One of the axioms of tablet computing is: good things come in small packages.
This may have not gone unnoticed by Gateway, which just introduced a new convertible notebook called the E-155C.
There’s a lot I like about the E-155C beginning with its size, which is quite alot smaller than the company’s previous line of convertibles,--notab;y the M210 which were based on a larger (14-inch screen) and heavier hull.
This is a very functional notebook with an above average feature set and a design that should satisfy tablet purists. At less than two inches deep and weighing only 4.5 pounds, it nests quite comfortably in your hand if you’re accustomed to using a tablet computer like a paper notebook.
I like the digitizer on the E-155C, which is versatile enough to accept finger-based input. The 12.1-inch wide view screen is bright enough to be used in dimly lit lecture halls without undue eye strain. I also liked the responsiveness of this convertible’s screen which I believe to be above average.
Gateway supplied me with a preproduction Vista-based machine. It was equipped with 2MB of system memory (the minimum required for an experience that’s optimized for Vista’s Aero interface), A 1.06 GHz low power Intel Core2 Duo processor and Intel 945 chipset. An 80 GB hard disk drive was included in the system I tested, which costs $2,073. Larger hard disks drives are available with the E-155C.
Like most of today’s tablets, the E-155C has three USB ports (two USB1.0 and one smaller, USB 2.0 female recepticles. Other external connections include a local area network port, external video, and audio jacks. An optical CDRW/DVD drive is included with the 155C. So is a 6-in-one card reader and an open Type II PCMCIA slot. It also ships standard with a finger print reader.
I put the E-155C through its paces over a five-day period that included two four-hour sessions in college classes. One of my classrooms has a well-deserved reputation of being a ”wireless vampire” (because of all the steel rebar contained in its walls and because the wireless access point aren’t strategically located). Having said that, I had no difficult y finding, attaching and staying connected to the network from a seat about 150 feet away from the access point. I was also able to connect to the campus WiFi network from my favorite bench underneath a California live oak, near the student cafeteria. Indoors and outdoors, the E-155C worked flawlessly and it’s wide screen, 12-inch panel has the power and contrast to make help this convertible earn the sobriquet of a “use anywhere anytime” notebook.
I also think the fit, finish and construction of Gateway’s newest convertible contrtibute to this sobriquet.
It’s single screen hinge has the stiffness and durability I think is required in a convertible notebook. It’s solid enough to keep users focused on lectures and keep them from fiddling with its screen position. Once I adjusted the screen –in keyboard or tablet mode--or while watching videos, it never strayed from that position. No hinge creep whatsoever.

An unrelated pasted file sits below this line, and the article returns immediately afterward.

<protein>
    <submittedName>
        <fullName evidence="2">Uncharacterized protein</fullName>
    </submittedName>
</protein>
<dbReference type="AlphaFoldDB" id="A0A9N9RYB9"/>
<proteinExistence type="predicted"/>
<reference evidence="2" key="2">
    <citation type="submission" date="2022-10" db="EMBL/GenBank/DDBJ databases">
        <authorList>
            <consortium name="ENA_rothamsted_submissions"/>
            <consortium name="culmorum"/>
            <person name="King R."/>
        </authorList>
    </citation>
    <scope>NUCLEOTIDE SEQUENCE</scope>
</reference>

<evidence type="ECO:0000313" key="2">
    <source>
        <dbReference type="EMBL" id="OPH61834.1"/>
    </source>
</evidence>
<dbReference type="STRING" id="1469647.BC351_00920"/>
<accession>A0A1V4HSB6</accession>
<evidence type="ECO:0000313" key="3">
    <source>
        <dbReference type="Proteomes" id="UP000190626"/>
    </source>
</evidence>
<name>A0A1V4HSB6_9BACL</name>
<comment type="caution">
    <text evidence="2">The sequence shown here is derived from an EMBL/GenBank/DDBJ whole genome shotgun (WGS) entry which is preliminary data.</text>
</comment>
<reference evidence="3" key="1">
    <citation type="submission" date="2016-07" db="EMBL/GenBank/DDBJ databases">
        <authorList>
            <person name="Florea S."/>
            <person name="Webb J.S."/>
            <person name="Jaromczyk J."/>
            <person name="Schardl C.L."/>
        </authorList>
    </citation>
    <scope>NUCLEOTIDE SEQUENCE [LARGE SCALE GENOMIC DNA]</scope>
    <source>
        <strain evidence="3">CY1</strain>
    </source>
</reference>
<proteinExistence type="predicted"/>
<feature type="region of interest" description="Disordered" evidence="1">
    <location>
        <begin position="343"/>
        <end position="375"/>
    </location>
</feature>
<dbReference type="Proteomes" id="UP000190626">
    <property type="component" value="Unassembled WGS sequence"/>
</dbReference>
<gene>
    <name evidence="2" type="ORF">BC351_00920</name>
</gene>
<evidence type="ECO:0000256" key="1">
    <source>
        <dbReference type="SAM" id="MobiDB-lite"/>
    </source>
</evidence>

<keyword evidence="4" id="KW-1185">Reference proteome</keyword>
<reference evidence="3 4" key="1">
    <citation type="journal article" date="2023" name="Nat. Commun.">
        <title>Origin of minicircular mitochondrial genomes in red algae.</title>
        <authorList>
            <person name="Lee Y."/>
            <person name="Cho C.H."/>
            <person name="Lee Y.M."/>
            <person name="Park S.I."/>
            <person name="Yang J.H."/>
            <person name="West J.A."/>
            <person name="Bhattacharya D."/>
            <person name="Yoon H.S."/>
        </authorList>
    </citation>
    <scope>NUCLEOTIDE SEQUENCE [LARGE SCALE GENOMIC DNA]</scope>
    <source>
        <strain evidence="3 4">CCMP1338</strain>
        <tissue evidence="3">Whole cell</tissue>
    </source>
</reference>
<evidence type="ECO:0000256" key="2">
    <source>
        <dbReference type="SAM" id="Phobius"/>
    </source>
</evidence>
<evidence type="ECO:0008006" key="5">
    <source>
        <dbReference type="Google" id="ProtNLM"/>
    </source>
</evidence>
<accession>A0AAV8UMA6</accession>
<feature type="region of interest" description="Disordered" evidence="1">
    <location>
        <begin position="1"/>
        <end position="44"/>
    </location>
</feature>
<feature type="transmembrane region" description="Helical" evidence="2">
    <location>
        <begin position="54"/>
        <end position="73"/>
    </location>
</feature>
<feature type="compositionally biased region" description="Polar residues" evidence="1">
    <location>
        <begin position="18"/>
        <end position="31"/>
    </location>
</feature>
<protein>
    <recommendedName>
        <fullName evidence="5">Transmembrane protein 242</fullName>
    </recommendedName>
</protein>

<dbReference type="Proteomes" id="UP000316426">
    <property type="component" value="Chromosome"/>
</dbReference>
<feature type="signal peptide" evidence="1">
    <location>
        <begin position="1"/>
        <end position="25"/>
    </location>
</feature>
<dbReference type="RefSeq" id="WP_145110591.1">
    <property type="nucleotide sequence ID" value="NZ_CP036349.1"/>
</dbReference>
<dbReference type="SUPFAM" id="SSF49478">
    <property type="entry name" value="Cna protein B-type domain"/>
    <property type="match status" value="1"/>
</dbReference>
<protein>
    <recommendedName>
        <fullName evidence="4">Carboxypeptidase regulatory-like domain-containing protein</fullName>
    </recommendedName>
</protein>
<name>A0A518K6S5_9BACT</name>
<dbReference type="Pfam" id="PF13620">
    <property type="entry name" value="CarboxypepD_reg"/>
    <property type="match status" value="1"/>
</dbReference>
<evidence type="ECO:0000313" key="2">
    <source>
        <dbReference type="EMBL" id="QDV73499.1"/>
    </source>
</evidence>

Overall, I was impressed with the E-155c’s throughput, the responsiveness of its screen and it’s solid basic feature set and it’s price.
There are a couple noteworthy points I need to bring up in my review of the E-155C. First, battery life could be better. The four-cell battery pack only gave me 2.5 hours of power when optimized for power conservation. Also, I think the keyboard used on this notebook feels, “soft,” although I don’t mind pounding on it hour after hour. The upside of the keyboard is a soft vinyl palm rest and the position of its trackpad, (offset enough to avoid accidentally sending the cursor to places unknown by carelessly positioning a thumb when you’re typing on its keyboard. Finally, the internal speakers and audio volume leave something to be desired (although the headphones and small external speakers I carry in my back pack solved that problem and it passed my “Freebird” subjective audio test quite handily).
Except for the three minor noted points the E-155C is robust enough for just about anything I could throw at it. Based on my experience, I recommend buying the optional six-cell lithium battery pack with this system, which adds $40 to the price. An additional $59.00 gets you an extended service plan, which should calm any Nervous Nellies.
As convertible user, accustomed to near continuous connectivity, I used Google spreadsheet and docs, as well as I-lighter as my primary applications on this machine. As long as I could make t an Internet connection, I was able to access my apps and drive-in-the sky data. This strategy saves me money, and although it’s dependent on connectivity, it works very well for me, even on slow speed dial-up. My experience with the E-155C succeeded here.
With a travel weight of just over five pounds, and rock solid construction, The Gateway E-155C is a great yeoman’s convertible notebook. It’s light enough to be toted in a backpack on or off campus and versatile and inexpensive enough to meet the requirements of students, teachers or anyone who needs the functionality of a tablet computer that can be used for keyboard or pen input and may be on a budget. The company that made cow patterned shipping boxes popular has come through again.—Jim Forbes, 04/30/2007
Photo courtesy of gateway